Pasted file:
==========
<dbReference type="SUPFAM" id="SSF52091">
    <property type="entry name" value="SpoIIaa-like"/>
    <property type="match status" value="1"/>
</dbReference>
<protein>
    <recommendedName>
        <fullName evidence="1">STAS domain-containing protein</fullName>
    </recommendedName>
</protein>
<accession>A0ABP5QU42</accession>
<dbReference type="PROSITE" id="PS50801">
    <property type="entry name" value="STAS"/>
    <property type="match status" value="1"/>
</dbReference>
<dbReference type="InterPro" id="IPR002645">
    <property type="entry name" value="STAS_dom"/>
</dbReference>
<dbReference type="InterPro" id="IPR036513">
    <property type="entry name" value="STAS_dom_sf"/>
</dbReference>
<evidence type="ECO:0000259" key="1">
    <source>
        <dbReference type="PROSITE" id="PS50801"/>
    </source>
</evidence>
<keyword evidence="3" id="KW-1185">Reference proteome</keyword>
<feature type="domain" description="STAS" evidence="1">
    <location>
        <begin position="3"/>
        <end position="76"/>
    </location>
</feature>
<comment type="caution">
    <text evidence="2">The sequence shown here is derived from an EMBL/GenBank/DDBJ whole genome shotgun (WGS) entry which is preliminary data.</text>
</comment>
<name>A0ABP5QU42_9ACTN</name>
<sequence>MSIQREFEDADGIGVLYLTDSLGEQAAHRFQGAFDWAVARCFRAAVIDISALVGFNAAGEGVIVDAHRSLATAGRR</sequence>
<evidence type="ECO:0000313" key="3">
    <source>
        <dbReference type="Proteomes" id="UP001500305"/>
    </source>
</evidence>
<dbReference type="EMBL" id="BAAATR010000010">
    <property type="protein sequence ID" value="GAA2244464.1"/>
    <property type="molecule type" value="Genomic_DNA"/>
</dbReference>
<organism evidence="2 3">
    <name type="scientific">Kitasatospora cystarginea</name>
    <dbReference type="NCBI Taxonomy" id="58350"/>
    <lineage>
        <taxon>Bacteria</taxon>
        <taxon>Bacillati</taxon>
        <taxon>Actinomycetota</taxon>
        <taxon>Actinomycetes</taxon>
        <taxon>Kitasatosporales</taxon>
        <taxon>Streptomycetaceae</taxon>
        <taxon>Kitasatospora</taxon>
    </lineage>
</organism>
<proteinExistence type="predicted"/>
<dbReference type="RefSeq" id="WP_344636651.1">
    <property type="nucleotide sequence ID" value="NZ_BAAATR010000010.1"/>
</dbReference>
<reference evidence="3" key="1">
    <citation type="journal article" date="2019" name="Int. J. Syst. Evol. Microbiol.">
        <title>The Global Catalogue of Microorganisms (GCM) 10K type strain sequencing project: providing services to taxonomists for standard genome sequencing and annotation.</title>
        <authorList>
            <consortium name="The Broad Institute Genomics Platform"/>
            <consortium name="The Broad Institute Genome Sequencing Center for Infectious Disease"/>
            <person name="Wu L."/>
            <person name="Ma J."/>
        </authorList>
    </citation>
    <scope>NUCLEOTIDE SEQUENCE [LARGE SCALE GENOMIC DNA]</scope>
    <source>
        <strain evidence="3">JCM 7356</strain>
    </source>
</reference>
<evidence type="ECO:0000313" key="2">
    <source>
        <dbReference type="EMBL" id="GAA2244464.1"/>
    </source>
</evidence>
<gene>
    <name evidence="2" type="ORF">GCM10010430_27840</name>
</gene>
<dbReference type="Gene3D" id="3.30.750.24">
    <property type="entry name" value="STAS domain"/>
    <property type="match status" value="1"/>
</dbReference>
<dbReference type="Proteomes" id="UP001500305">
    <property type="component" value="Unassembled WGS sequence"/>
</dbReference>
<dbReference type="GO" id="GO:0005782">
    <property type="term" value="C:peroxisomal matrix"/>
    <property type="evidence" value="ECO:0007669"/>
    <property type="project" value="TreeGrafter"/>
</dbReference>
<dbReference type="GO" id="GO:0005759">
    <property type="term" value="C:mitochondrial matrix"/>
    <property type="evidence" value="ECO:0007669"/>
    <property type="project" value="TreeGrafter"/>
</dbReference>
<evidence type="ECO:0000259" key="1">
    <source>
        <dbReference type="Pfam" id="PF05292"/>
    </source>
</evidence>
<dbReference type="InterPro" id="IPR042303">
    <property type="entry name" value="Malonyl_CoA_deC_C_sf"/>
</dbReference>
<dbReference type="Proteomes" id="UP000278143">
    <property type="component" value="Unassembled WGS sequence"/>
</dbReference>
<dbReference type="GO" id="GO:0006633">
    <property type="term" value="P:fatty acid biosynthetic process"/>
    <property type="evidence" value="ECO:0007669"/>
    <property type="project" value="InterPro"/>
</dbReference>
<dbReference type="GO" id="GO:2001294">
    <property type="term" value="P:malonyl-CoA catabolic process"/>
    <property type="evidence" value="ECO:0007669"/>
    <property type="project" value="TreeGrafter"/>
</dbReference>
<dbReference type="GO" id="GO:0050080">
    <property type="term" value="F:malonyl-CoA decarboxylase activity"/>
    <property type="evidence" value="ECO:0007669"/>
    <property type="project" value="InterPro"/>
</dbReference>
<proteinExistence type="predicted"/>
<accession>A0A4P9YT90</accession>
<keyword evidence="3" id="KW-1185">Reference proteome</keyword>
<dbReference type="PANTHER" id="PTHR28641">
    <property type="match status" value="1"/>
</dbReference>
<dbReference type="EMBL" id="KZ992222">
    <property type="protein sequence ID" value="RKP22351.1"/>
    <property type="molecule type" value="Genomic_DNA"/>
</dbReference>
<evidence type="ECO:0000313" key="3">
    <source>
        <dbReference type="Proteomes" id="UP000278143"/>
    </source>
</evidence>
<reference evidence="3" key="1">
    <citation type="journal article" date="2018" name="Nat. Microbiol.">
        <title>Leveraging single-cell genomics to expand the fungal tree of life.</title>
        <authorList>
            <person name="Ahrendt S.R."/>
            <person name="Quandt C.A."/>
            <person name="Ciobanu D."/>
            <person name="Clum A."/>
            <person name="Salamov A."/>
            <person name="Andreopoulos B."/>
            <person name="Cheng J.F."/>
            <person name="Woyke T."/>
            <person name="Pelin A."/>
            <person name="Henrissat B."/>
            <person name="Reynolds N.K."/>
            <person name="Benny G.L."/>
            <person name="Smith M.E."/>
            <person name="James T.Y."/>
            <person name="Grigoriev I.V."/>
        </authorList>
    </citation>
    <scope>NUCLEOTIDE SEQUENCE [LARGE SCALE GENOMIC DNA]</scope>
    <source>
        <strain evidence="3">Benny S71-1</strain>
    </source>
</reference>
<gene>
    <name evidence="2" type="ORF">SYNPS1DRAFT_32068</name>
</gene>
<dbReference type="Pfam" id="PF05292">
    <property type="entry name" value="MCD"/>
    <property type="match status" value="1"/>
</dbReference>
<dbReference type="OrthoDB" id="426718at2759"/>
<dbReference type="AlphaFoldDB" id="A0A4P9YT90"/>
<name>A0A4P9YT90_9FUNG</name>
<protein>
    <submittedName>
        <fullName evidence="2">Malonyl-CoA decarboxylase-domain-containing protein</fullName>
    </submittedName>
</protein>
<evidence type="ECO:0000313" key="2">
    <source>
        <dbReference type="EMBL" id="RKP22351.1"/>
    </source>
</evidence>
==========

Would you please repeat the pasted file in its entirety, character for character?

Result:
<dbReference type="SUPFAM" id="SSF52091">
    <property type="entry name" value="SpoIIaa-like"/>
    <property type="match status" value="1"/>
</dbReference>
<protein>
    <recommendedName>
        <fullName evidence="1">STAS domain-containing protein</fullName>
    </recommendedName>
</protein>
<accession>A0ABP5QU42</accession>
<dbReference type="PROSITE" id="PS50801">
    <property type="entry name" value="STAS"/>
    <property type="match status" value="1"/>
</dbReference>
<dbReference type="InterPro" id="IPR002645">
    <property type="entry name" value="STAS_dom"/>
</dbReference>
<dbReference type="InterPro" id="IPR036513">
    <property type="entry name" value="STAS_dom_sf"/>
</dbReference>
<evidence type="ECO:0000259" key="1">
    <source>
        <dbReference type="PROSITE" id="PS50801"/>
    </source>
</evidence>
<keyword evidence="3" id="KW-1185">Reference proteome</keyword>
<feature type="domain" description="STAS" evidence="1">
    <location>
        <begin position="3"/>
        <end position="76"/>
    </location>
</feature>
<comment type="caution">
    <text evidence="2">The sequence shown here is derived from an EMBL/GenBank/DDBJ whole genome shotgun (WGS) entry which is preliminary data.</text>
</comment>
<name>A0ABP5QU42_9ACTN</name>
<sequence>MSIQREFEDADGIGVLYLTDSLGEQAAHRFQGAFDWAVARCFRAAVIDISALVGFNAAGEGVIVDAHRSLATAGRR</sequence>
<evidence type="ECO:0000313" key="3">
    <source>
        <dbReference type="Proteomes" id="UP001500305"/>
    </source>
</evidence>
<dbReference type="EMBL" id="BAAATR010000010">
    <property type="protein sequence ID" value="GAA2244464.1"/>
    <property type="molecule type" value="Genomic_DNA"/>
</dbReference>
<organism evidence="2 3">
    <name type="scientific">Kitasatospora cystarginea</name>
    <dbReference type="NCBI Taxonomy" id="58350"/>
    <lineage>
        <taxon>Bacteria</taxon>
        <taxon>Bacillati</taxon>
        <taxon>Actinomycetota</taxon>
        <taxon>Actinomycetes</taxon>
        <taxon>Kitasatosporales</taxon>
        <taxon>Streptomycetaceae</taxon>
        <taxon>Kitasatospora</taxon>
    </lineage>
</organism>
<proteinExistence type="predicted"/>
<dbReference type="RefSeq" id="WP_344636651.1">
    <property type="nucleotide sequence ID" value="NZ_BAAATR010000010.1"/>
</dbReference>
<reference evidence="3" key="1">
    <citation type="journal article" date="2019" name="Int. J. Syst. Evol. Microbiol.">
        <title>The Global Catalogue of Microorganisms (GCM) 10K type strain sequencing project: providing services to taxonomists for standard genome sequencing and annotation.</title>
        <authorList>
            <consortium name="The Broad Institute Genomics Platform"/>
            <consortium name="The Broad Institute Genome Sequencing Center for Infectious Disease"/>
            <person name="Wu L."/>
            <person name="Ma J."/>
        </authorList>
    </citation>
    <scope>NUCLEOTIDE SEQUENCE [LARGE SCALE GENOMIC DNA]</scope>
    <source>
        <strain evidence="3">JCM 7356</strain>
    </source>
</reference>
<evidence type="ECO:0000313" key="2">
    <source>
        <dbReference type="EMBL" id="GAA2244464.1"/>
    </source>
</evidence>
<gene>
    <name evidence="2" type="ORF">GCM10010430_27840</name>
</gene>
<dbReference type="Gene3D" id="3.30.750.24">
    <property type="entry name" value="STAS domain"/>
    <property type="match status" value="1"/>
</dbReference>
<dbReference type="Proteomes" id="UP001500305">
    <property type="component" value="Unassembled WGS sequence"/>
</dbReference>
<dbReference type="GO" id="GO:0005782">
    <property type="term" value="C:peroxisomal matrix"/>
    <property type="evidence" value="ECO:0007669"/>
    <property type="project" value="TreeGrafter"/>
</dbReference>
<dbReference type="GO" id="GO:0005759">
    <property type="term" value="C:mitochondrial matrix"/>
    <property type="evidence" value="ECO:0007669"/>
    <property type="project" value="TreeGrafter"/>
</dbReference>
<evidence type="ECO:0000259" key="1">
    <source>
        <dbReference type="Pfam" id="PF05292"/>
    </source>
</evidence>
<dbReference type="InterPro" id="IPR042303">
    <property type="entry name" value="Malonyl_CoA_deC_C_sf"/>
</dbReference>
<dbReference type="Proteomes" id="UP000278143">
    <property type="component" value="Unassembled WGS sequence"/>
</dbReference>
<dbReference type="GO" id="GO:0006633">
    <property type="term" value="P:fatty acid biosynthetic process"/>
    <property type="evidence" value="ECO:0007669"/>
    <property type="project" value="InterPro"/>
</dbReference>
<dbReference type="GO" id="GO:2001294">
    <property type="term" value="P:malonyl-CoA catabolic process"/>
    <property type="evidence" value="ECO:0007669"/>
    <property type="project" value="TreeGrafter"/>
</dbReference>
<dbReference type="GO" id="GO:0050080">
    <property type="term" value="F:malonyl-CoA decarboxylase activity"/>
    <property type="evidence" value="ECO:0007669"/>
    <property type="project" value="InterPro"/>
</dbReference>
<proteinExistence type="predicted"/>
<accession>A0A4P9YT90</accession>
<keyword evidence="3" id="KW-1185">Reference proteome</keyword>
<dbReference type="PANTHER" id="PTHR28641">
    <property type="match status" value="1"/>
</dbReference>
<dbReference type="EMBL" id="KZ992222">
    <property type="protein sequence ID" value="RKP22351.1"/>
    <property type="molecule type" value="Genomic_DNA"/>
</dbReference>
<evidence type="ECO:0000313" key="3">
    <source>
        <dbReference type="Proteomes" id="UP000278143"/>
    </source>
</evidence>
<reference evidence="3" key="1">
    <citation type="journal article" date="2018" name="Nat. Microbiol.">
        <title>Leveraging single-cell genomics to expand the fungal tree of life.</title>
        <authorList>
            <person name="Ahrendt S.R."/>
            <person name="Quandt C.A."/>
            <person name="Ciobanu D."/>
            <person name="Clum A."/>
            <person name="Salamov A."/>
            <person name="Andreopoulos B."/>
            <person name="Cheng J.F."/>
            <person name="Woyke T."/>
            <person name="Pelin A."/>
            <person name="Henrissat B."/>
            <person name="Reynolds N.K."/>
            <person name="Benny G.L."/>
            <person name="Smith M.E."/>
            <person name="James T.Y."/>
            <person name="Grigoriev I.V."/>
        </authorList>
    </citation>
    <scope>NUCLEOTIDE SEQUENCE [LARGE SCALE GENOMIC DNA]</scope>
    <source>
        <strain evidence="3">Benny S71-1</strain>
    </source>
</reference>
<gene>
    <name evidence="2" type="ORF">SYNPS1DRAFT_32068</name>
</gene>
<dbReference type="Pfam" id="PF05292">
    <property type="entry name" value="MCD"/>
    <property type="match status" value="1"/>
</dbReference>
<dbReference type="OrthoDB" id="426718at2759"/>
<dbReference type="AlphaFoldDB" id="A0A4P9YT90"/>
<name>A0A4P9YT90_9FUNG</name>
<protein>
    <submittedName>
        <fullName evidence="2">Malonyl-CoA decarboxylase-domain-containing protein</fullName>
    </submittedName>
</protein>
<evidence type="ECO:0000313" key="2">
    <source>
        <dbReference type="EMBL" id="RKP22351.1"/>
    </source>
</evidence>